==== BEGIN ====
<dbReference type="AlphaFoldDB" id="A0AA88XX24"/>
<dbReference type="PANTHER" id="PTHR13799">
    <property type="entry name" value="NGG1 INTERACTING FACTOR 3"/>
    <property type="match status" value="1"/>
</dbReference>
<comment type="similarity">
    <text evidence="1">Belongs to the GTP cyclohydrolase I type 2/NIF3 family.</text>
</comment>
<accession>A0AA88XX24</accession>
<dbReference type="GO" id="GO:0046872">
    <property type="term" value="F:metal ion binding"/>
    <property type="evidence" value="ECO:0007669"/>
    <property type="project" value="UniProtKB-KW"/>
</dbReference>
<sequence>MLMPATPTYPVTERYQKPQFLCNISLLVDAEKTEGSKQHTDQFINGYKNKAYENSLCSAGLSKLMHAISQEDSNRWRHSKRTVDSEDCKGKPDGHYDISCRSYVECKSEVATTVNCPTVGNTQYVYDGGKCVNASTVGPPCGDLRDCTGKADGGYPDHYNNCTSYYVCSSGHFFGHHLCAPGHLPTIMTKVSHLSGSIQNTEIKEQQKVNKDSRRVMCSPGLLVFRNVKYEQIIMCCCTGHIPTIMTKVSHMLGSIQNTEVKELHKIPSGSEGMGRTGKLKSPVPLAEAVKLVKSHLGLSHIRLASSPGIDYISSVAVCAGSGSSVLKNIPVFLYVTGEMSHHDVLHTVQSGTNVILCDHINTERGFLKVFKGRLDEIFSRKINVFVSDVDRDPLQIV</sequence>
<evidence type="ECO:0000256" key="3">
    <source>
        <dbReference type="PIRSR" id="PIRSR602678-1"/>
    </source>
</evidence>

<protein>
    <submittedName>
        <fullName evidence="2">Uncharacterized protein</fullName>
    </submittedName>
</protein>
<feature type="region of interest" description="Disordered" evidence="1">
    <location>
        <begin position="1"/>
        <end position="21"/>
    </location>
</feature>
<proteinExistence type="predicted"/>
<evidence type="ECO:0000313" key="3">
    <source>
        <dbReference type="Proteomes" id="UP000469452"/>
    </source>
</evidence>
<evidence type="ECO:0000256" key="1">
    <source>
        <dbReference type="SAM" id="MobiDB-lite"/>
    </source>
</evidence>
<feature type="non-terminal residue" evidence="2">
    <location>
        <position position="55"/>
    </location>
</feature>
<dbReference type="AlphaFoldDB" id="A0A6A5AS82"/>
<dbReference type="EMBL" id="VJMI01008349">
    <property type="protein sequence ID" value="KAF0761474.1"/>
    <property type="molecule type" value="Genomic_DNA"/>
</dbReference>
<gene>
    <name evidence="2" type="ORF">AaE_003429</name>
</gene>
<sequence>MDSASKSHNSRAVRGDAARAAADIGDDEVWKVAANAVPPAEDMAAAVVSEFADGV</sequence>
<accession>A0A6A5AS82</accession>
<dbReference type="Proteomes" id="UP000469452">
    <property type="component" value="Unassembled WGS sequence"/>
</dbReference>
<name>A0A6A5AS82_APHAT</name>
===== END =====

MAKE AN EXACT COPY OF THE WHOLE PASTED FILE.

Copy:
<dbReference type="AlphaFoldDB" id="A0AA88XX24"/>
<dbReference type="PANTHER" id="PTHR13799">
    <property type="entry name" value="NGG1 INTERACTING FACTOR 3"/>
    <property type="match status" value="1"/>
</dbReference>
<comment type="similarity">
    <text evidence="1">Belongs to the GTP cyclohydrolase I type 2/NIF3 family.</text>
</comment>
<accession>A0AA88XX24</accession>
<dbReference type="GO" id="GO:0046872">
    <property type="term" value="F:metal ion binding"/>
    <property type="evidence" value="ECO:0007669"/>
    <property type="project" value="UniProtKB-KW"/>
</dbReference>
<sequence>MLMPATPTYPVTERYQKPQFLCNISLLVDAEKTEGSKQHTDQFINGYKNKAYENSLCSAGLSKLMHAISQEDSNRWRHSKRTVDSEDCKGKPDGHYDISCRSYVECKSEVATTVNCPTVGNTQYVYDGGKCVNASTVGPPCGDLRDCTGKADGGYPDHYNNCTSYYVCSSGHFFGHHLCAPGHLPTIMTKVSHLSGSIQNTEIKEQQKVNKDSRRVMCSPGLLVFRNVKYEQIIMCCCTGHIPTIMTKVSHMLGSIQNTEVKELHKIPSGSEGMGRTGKLKSPVPLAEAVKLVKSHLGLSHIRLASSPGIDYISSVAVCAGSGSSVLKNIPVFLYVTGEMSHHDVLHTVQSGTNVILCDHINTERGFLKVFKGRLDEIFSRKINVFVSDVDRDPLQIV</sequence>
<evidence type="ECO:0000256" key="3">
    <source>
        <dbReference type="PIRSR" id="PIRSR602678-1"/>
    </source>
</evidence>

<protein>
    <submittedName>
        <fullName evidence="2">Uncharacterized protein</fullName>
    </submittedName>
</protein>
<feature type="region of interest" description="Disordered" evidence="1">
    <location>
        <begin position="1"/>
        <end position="21"/>
    </location>
</feature>
<proteinExistence type="predicted"/>
<evidence type="ECO:0000313" key="3">
    <source>
        <dbReference type="Proteomes" id="UP000469452"/>
    </source>
</evidence>
<evidence type="ECO:0000256" key="1">
    <source>
        <dbReference type="SAM" id="MobiDB-lite"/>
    </source>
</evidence>
<feature type="non-terminal residue" evidence="2">
    <location>
        <position position="55"/>
    </location>
</feature>
<dbReference type="AlphaFoldDB" id="A0A6A5AS82"/>
<dbReference type="EMBL" id="VJMI01008349">
    <property type="protein sequence ID" value="KAF0761474.1"/>
    <property type="molecule type" value="Genomic_DNA"/>
</dbReference>
<gene>
    <name evidence="2" type="ORF">AaE_003429</name>
</gene>
<sequence>MDSASKSHNSRAVRGDAARAAADIGDDEVWKVAANAVPPAEDMAAAVVSEFADGV</sequence>
<accession>A0A6A5AS82</accession>
<dbReference type="Proteomes" id="UP000469452">
    <property type="component" value="Unassembled WGS sequence"/>
</dbReference>
<name>A0A6A5AS82_APHAT</name>